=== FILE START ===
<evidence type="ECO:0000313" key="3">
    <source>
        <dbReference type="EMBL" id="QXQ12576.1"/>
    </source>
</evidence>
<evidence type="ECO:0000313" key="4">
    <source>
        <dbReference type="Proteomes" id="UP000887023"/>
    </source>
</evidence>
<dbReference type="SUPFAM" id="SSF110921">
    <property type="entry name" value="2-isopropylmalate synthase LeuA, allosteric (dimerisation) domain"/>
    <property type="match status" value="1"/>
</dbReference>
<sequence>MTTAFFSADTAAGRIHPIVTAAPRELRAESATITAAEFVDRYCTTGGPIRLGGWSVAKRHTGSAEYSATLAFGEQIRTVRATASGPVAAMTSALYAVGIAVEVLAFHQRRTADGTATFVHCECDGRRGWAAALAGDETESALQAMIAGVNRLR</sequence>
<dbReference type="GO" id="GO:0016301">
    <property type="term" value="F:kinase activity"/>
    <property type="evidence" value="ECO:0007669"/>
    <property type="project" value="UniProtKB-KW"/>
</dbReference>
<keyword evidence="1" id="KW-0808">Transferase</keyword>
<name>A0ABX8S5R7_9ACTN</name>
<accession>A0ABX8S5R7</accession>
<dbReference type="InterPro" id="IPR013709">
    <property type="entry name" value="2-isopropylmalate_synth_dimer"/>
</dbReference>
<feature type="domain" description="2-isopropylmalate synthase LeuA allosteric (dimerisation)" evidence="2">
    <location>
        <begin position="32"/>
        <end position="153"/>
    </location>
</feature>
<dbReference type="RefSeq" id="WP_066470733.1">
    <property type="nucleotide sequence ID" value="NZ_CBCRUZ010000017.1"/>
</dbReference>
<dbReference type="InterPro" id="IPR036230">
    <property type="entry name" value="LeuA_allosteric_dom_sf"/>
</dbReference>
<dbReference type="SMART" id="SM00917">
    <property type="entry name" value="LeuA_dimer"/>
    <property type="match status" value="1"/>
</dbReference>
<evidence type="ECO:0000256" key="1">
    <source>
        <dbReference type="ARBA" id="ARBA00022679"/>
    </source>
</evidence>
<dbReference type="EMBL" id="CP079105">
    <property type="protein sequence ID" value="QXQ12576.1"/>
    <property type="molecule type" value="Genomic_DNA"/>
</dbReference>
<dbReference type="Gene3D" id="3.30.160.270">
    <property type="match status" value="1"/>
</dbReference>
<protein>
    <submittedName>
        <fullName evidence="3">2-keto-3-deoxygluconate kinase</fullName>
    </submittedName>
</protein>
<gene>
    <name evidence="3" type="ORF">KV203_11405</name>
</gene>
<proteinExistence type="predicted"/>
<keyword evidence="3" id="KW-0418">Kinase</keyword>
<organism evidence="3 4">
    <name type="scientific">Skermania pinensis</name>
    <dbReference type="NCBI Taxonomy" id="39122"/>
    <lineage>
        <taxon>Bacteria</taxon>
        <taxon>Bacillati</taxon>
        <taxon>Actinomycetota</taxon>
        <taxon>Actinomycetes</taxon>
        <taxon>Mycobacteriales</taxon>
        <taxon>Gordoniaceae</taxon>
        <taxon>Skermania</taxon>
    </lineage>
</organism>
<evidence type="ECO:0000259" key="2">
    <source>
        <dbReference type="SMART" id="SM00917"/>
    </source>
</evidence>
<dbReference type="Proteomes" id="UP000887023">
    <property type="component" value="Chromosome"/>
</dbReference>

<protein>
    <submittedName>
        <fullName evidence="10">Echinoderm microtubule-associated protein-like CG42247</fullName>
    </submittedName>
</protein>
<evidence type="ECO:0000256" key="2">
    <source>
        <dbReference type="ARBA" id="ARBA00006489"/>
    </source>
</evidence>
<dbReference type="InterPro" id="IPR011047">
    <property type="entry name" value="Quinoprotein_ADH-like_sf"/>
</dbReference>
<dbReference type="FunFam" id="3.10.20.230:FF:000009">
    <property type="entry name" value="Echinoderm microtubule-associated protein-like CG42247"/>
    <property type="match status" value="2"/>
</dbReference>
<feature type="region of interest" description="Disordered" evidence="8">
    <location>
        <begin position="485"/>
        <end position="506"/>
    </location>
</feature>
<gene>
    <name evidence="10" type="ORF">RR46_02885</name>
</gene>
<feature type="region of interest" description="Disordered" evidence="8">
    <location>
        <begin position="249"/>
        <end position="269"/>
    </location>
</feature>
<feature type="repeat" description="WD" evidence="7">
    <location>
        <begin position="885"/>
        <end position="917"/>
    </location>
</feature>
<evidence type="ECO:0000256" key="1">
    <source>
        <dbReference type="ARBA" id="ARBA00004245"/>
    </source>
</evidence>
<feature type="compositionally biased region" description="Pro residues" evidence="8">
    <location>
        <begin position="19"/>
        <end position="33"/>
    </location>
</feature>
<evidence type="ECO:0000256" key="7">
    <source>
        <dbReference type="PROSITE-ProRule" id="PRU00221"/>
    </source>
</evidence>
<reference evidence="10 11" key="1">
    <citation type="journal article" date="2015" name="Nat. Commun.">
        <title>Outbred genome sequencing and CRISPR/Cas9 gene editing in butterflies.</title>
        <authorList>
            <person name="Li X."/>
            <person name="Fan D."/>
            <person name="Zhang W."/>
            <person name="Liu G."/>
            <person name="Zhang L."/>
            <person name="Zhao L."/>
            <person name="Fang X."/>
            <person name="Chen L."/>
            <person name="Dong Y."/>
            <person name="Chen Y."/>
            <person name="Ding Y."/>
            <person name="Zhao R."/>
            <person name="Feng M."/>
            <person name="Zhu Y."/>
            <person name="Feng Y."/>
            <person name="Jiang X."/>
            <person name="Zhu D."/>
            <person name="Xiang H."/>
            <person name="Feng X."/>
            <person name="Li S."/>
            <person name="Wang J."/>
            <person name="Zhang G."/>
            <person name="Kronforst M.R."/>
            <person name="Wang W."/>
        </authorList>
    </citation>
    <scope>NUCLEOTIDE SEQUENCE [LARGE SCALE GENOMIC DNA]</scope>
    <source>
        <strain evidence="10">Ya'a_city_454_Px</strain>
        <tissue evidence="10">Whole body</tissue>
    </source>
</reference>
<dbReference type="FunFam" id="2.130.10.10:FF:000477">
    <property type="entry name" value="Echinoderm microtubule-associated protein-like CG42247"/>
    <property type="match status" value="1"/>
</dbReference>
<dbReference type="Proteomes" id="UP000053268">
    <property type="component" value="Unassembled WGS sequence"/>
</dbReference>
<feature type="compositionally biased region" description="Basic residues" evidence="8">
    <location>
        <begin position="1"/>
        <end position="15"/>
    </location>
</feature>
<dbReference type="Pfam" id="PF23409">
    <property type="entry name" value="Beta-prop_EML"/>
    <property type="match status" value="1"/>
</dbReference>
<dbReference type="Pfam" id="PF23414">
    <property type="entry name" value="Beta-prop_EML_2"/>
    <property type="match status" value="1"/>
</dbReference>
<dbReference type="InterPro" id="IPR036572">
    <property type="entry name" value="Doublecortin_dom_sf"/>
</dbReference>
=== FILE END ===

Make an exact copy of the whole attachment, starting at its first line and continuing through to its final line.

<evidence type="ECO:0000313" key="3">
    <source>
        <dbReference type="EMBL" id="QXQ12576.1"/>
    </source>
</evidence>
<evidence type="ECO:0000313" key="4">
    <source>
        <dbReference type="Proteomes" id="UP000887023"/>
    </source>
</evidence>
<dbReference type="SUPFAM" id="SSF110921">
    <property type="entry name" value="2-isopropylmalate synthase LeuA, allosteric (dimerisation) domain"/>
    <property type="match status" value="1"/>
</dbReference>
<sequence>MTTAFFSADTAAGRIHPIVTAAPRELRAESATITAAEFVDRYCTTGGPIRLGGWSVAKRHTGSAEYSATLAFGEQIRTVRATASGPVAAMTSALYAVGIAVEVLAFHQRRTADGTATFVHCECDGRRGWAAALAGDETESALQAMIAGVNRLR</sequence>
<dbReference type="GO" id="GO:0016301">
    <property type="term" value="F:kinase activity"/>
    <property type="evidence" value="ECO:0007669"/>
    <property type="project" value="UniProtKB-KW"/>
</dbReference>
<keyword evidence="1" id="KW-0808">Transferase</keyword>
<name>A0ABX8S5R7_9ACTN</name>
<accession>A0ABX8S5R7</accession>
<dbReference type="InterPro" id="IPR013709">
    <property type="entry name" value="2-isopropylmalate_synth_dimer"/>
</dbReference>
<feature type="domain" description="2-isopropylmalate synthase LeuA allosteric (dimerisation)" evidence="2">
    <location>
        <begin position="32"/>
        <end position="153"/>
    </location>
</feature>
<dbReference type="RefSeq" id="WP_066470733.1">
    <property type="nucleotide sequence ID" value="NZ_CBCRUZ010000017.1"/>
</dbReference>
<dbReference type="InterPro" id="IPR036230">
    <property type="entry name" value="LeuA_allosteric_dom_sf"/>
</dbReference>
<dbReference type="SMART" id="SM00917">
    <property type="entry name" value="LeuA_dimer"/>
    <property type="match status" value="1"/>
</dbReference>
<evidence type="ECO:0000256" key="1">
    <source>
        <dbReference type="ARBA" id="ARBA00022679"/>
    </source>
</evidence>
<dbReference type="EMBL" id="CP079105">
    <property type="protein sequence ID" value="QXQ12576.1"/>
    <property type="molecule type" value="Genomic_DNA"/>
</dbReference>
<dbReference type="Gene3D" id="3.30.160.270">
    <property type="match status" value="1"/>
</dbReference>
<protein>
    <submittedName>
        <fullName evidence="3">2-keto-3-deoxygluconate kinase</fullName>
    </submittedName>
</protein>
<gene>
    <name evidence="3" type="ORF">KV203_11405</name>
</gene>
<proteinExistence type="predicted"/>
<keyword evidence="3" id="KW-0418">Kinase</keyword>
<organism evidence="3 4">
    <name type="scientific">Skermania pinensis</name>
    <dbReference type="NCBI Taxonomy" id="39122"/>
    <lineage>
        <taxon>Bacteria</taxon>
        <taxon>Bacillati</taxon>
        <taxon>Actinomycetota</taxon>
        <taxon>Actinomycetes</taxon>
        <taxon>Mycobacteriales</taxon>
        <taxon>Gordoniaceae</taxon>
        <taxon>Skermania</taxon>
    </lineage>
</organism>
<evidence type="ECO:0000259" key="2">
    <source>
        <dbReference type="SMART" id="SM00917"/>
    </source>
</evidence>
<dbReference type="Proteomes" id="UP000887023">
    <property type="component" value="Chromosome"/>
</dbReference>

<protein>
    <submittedName>
        <fullName evidence="10">Echinoderm microtubule-associated protein-like CG42247</fullName>
    </submittedName>
</protein>
<evidence type="ECO:0000256" key="2">
    <source>
        <dbReference type="ARBA" id="ARBA00006489"/>
    </source>
</evidence>
<dbReference type="InterPro" id="IPR011047">
    <property type="entry name" value="Quinoprotein_ADH-like_sf"/>
</dbReference>
<dbReference type="FunFam" id="3.10.20.230:FF:000009">
    <property type="entry name" value="Echinoderm microtubule-associated protein-like CG42247"/>
    <property type="match status" value="2"/>
</dbReference>
<feature type="region of interest" description="Disordered" evidence="8">
    <location>
        <begin position="485"/>
        <end position="506"/>
    </location>
</feature>
<gene>
    <name evidence="10" type="ORF">RR46_02885</name>
</gene>
<feature type="region of interest" description="Disordered" evidence="8">
    <location>
        <begin position="249"/>
        <end position="269"/>
    </location>
</feature>
<feature type="repeat" description="WD" evidence="7">
    <location>
        <begin position="885"/>
        <end position="917"/>
    </location>
</feature>
<evidence type="ECO:0000256" key="1">
    <source>
        <dbReference type="ARBA" id="ARBA00004245"/>
    </source>
</evidence>
<feature type="compositionally biased region" description="Pro residues" evidence="8">
    <location>
        <begin position="19"/>
        <end position="33"/>
    </location>
</feature>
<evidence type="ECO:0000256" key="7">
    <source>
        <dbReference type="PROSITE-ProRule" id="PRU00221"/>
    </source>
</evidence>
<reference evidence="10 11" key="1">
    <citation type="journal article" date="2015" name="Nat. Commun.">
        <title>Outbred genome sequencing and CRISPR/Cas9 gene editing in butterflies.</title>
        <authorList>
            <person name="Li X."/>
            <person name="Fan D."/>
            <person name="Zhang W."/>
            <person name="Liu G."/>
            <person name="Zhang L."/>
            <person name="Zhao L."/>
            <person name="Fang X."/>
            <person name="Chen L."/>
            <person name="Dong Y."/>
            <person name="Chen Y."/>
            <person name="Ding Y."/>
            <person name="Zhao R."/>
            <person name="Feng M."/>
            <person name="Zhu Y."/>
            <person name="Feng Y."/>
            <person name="Jiang X."/>
            <person name="Zhu D."/>
            <person name="Xiang H."/>
            <person name="Feng X."/>
            <person name="Li S."/>
            <person name="Wang J."/>
            <person name="Zhang G."/>
            <person name="Kronforst M.R."/>
            <person name="Wang W."/>
        </authorList>
    </citation>
    <scope>NUCLEOTIDE SEQUENCE [LARGE SCALE GENOMIC DNA]</scope>
    <source>
        <strain evidence="10">Ya'a_city_454_Px</strain>
        <tissue evidence="10">Whole body</tissue>
    </source>
</reference>
<dbReference type="FunFam" id="2.130.10.10:FF:000477">
    <property type="entry name" value="Echinoderm microtubule-associated protein-like CG42247"/>
    <property type="match status" value="1"/>
</dbReference>
<dbReference type="Proteomes" id="UP000053268">
    <property type="component" value="Unassembled WGS sequence"/>
</dbReference>
<feature type="compositionally biased region" description="Basic residues" evidence="8">
    <location>
        <begin position="1"/>
        <end position="15"/>
    </location>
</feature>
<dbReference type="Pfam" id="PF23409">
    <property type="entry name" value="Beta-prop_EML"/>
    <property type="match status" value="1"/>
</dbReference>
<dbReference type="Pfam" id="PF23414">
    <property type="entry name" value="Beta-prop_EML_2"/>
    <property type="match status" value="1"/>
</dbReference>
<dbReference type="InterPro" id="IPR036572">
    <property type="entry name" value="Doublecortin_dom_sf"/>
</dbReference>